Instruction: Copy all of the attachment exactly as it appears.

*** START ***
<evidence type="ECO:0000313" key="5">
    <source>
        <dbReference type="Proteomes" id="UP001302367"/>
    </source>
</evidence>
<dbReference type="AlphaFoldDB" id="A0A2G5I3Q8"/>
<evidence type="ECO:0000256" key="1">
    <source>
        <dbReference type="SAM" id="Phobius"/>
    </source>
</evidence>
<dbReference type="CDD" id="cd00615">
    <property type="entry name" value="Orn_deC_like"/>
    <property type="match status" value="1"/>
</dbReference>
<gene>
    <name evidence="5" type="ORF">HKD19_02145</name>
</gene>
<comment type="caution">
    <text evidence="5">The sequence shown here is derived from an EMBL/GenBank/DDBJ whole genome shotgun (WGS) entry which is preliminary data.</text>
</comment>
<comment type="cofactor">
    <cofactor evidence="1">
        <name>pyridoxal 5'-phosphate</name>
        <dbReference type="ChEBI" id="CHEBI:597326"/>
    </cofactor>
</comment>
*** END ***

<evidence type="ECO:0000313" key="5">
    <source>
        <dbReference type="Proteomes" id="UP001302367"/>
    </source>
</evidence>
<dbReference type="AlphaFoldDB" id="A0A2G5I3Q8"/>
<evidence type="ECO:0000256" key="1">
    <source>
        <dbReference type="SAM" id="Phobius"/>
    </source>
</evidence>
<dbReference type="CDD" id="cd00615">
    <property type="entry name" value="Orn_deC_like"/>
    <property type="match status" value="1"/>
</dbReference>
<gene>
    <name evidence="5" type="ORF">HKD19_02145</name>
</gene>
<comment type="caution">
    <text evidence="5">The sequence shown here is derived from an EMBL/GenBank/DDBJ whole genome shotgun (WGS) entry which is preliminary data.</text>
</comment>
<comment type="cofactor">
    <cofactor evidence="1">
        <name>pyridoxal 5'-phosphate</name>
        <dbReference type="ChEBI" id="CHEBI:597326"/>
    </cofactor>
</comment>